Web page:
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Can I run SQL Server SE/EE/DE on VM with 1 CPU?

Hi Experts,
My shop has SQL Server 2016, 2017, 2019 SE, EE and DE.
We support a lot of 3rd party solutions.

This week, our CIO told us to cut the SQL Server VM (Virtual Machine) CPU to 1 because he wants to save the licensing cost and wants to move to Azure with reduced licenses.

I don't find anything on MicroSoft website on what is the minimum CPU required to run 1 SQL Default Instance per VM.

Can you help to shed some lights? I am so worried that trimming CPU to 1 will cause application/SQL performance issues but CIO wants us to do it regardless.

Please kindly help!

many thanks,
Joy

I think the minimum SQL Server license is 2 (SQL is sold in 2-cpu packs, I believe).

I'd be nervous about running SQL with only 2 CPUs, but the only way to know for sure is to try it first.

Hi Scott,
Thank you for your feedback.
Our CIO wants to cut each SQL Server VM CPU to 1 so that he can come up with a reduced SQL Server Per Core License.

I need help on what is the MIN CPU for each SQL Server VM (with 1 SQL Instance Only -- default instance). I am afraid there will be performance issues when SQL VM goes down to only have 1 CPU.

Need some guidance!
Thank you so much!
Joy

The best advice I can give is to contact Microsoft and ask to speak to a licensing rep. The licensing for Enterprise Edition on virtual machines is very economical if you do it correctly. Also, you cannot assume that you can just reduce the number of core licenses, typically all physical cores must be licensed even if you don't intend to use them. Scott already mentioned 2 core packs as the minimum. The only way to know the actual cost is to talk to MS.

One thing that is safe to assume: Azure will absolutely be more expensive than SQL Server on-prem in a virtualized environment, for the same level of performance (probably only half the performance). You'll pay less for more RAM than you'll be charged monthly in Azure for the same capacity (I checked Newegg vs. the Azure pricing calculator), which will do more for your performance than CPU cores.

If your CIO is so concerned about costs that they only want to license 1 CPU, then use Express Edition. It's free, it's limited to 1 core per instance, and has about the same limitations as the cheapest Azure database option. There are also many other costs associated with Azure than just the SQL licensing, like network egress.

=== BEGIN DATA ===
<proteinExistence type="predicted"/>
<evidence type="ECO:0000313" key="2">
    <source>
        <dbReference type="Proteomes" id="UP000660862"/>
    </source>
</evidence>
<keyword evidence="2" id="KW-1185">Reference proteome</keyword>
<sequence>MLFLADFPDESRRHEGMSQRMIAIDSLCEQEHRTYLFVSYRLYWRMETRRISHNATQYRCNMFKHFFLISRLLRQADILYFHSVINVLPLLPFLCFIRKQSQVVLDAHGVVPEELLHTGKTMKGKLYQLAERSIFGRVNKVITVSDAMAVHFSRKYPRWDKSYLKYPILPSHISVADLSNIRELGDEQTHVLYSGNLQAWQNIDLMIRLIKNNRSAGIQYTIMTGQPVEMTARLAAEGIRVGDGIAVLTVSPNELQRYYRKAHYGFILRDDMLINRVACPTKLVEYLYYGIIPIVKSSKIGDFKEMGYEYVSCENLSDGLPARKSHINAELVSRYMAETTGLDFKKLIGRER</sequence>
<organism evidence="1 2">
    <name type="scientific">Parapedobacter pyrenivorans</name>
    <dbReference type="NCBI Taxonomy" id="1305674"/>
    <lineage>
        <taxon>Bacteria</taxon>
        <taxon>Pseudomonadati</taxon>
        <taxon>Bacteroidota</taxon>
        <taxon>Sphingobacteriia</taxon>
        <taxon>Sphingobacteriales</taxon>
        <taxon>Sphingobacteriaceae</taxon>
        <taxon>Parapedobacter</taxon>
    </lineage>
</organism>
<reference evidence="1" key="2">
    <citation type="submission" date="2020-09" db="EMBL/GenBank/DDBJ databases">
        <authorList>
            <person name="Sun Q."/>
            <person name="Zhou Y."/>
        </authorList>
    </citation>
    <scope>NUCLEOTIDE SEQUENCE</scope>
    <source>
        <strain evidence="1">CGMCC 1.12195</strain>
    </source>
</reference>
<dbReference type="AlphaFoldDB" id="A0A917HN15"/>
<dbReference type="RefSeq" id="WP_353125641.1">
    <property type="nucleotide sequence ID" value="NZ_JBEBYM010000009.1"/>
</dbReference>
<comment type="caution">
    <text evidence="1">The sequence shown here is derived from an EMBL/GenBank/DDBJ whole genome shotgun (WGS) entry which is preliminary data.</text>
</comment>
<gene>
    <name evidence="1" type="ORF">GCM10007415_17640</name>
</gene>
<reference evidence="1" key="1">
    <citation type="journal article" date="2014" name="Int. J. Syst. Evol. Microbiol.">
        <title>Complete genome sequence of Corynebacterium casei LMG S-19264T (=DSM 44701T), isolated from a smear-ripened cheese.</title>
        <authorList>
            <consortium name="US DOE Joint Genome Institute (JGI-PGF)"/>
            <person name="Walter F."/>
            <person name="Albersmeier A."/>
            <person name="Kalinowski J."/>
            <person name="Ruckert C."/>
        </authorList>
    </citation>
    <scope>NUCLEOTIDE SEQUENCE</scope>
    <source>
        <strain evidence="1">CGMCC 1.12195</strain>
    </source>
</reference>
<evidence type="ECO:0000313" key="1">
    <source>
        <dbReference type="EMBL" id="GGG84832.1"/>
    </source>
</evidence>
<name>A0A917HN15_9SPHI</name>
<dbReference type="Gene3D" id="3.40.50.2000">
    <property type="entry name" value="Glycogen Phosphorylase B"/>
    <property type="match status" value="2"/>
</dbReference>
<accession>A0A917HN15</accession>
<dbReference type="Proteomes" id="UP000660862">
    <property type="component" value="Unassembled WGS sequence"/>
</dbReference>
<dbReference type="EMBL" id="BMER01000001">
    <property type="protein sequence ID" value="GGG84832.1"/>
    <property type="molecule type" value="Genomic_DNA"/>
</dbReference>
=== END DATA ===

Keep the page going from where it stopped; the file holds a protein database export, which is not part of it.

Sounds like you've got an EE installation. I'd just jack up the RAM big time and move everything to that, getting rid of all the other license costs. You can use multiple named instances on one box, and CPU licenses will cover all the instances. You'd probably need at least 4 CPUs, but maybe not more than that. Use 1TB of RAM if you need it.

Depending on your application, if you are really concerned about cloud costs this might be worth looking at:

Gentlemen,
First of all, thank you so much for your advice and help!

We run 1 SQL instance per SQL VM due to the various vendor solutions we support for multiple departments, and based on their specific requirement and security concerns.

Where we are here is, our CIO won't want to look at the licensing in a big picture now. All he wants to do is to have us to cut the SQL VM CPU to 1 for all Developer, Standard and Enterprise Editions.

So I can only start with:
How detrimental is it to run a SQL Instance with 1 vCPU (most of them support multiple databases and even multiple applications)?

Is 2 vCPU a minimum run a SQL Instance on VM?

Thank you again!
Joy

CIO wants to: for each SQL VM, cut vCPU to 1.

The first thing to look at is the current system - and how many CPUs are allocated to that environment. The next thing - and probably the most important is to review the minimum requirements from each vendor.

Reducing the number of CPUs for a particular vendor may invalidate the contract with that vendor. It most likely will cost a lot more when that vendor refuses to address issues because you no longer meet the vendors minimum requirements.

I would not run an Enterprise Edition with less than 4 CPUs. In fact - I couldn't see running EE on a system that could run with only 4 (or less) - that would just be wasting money for features that are almost certainly not utilized.

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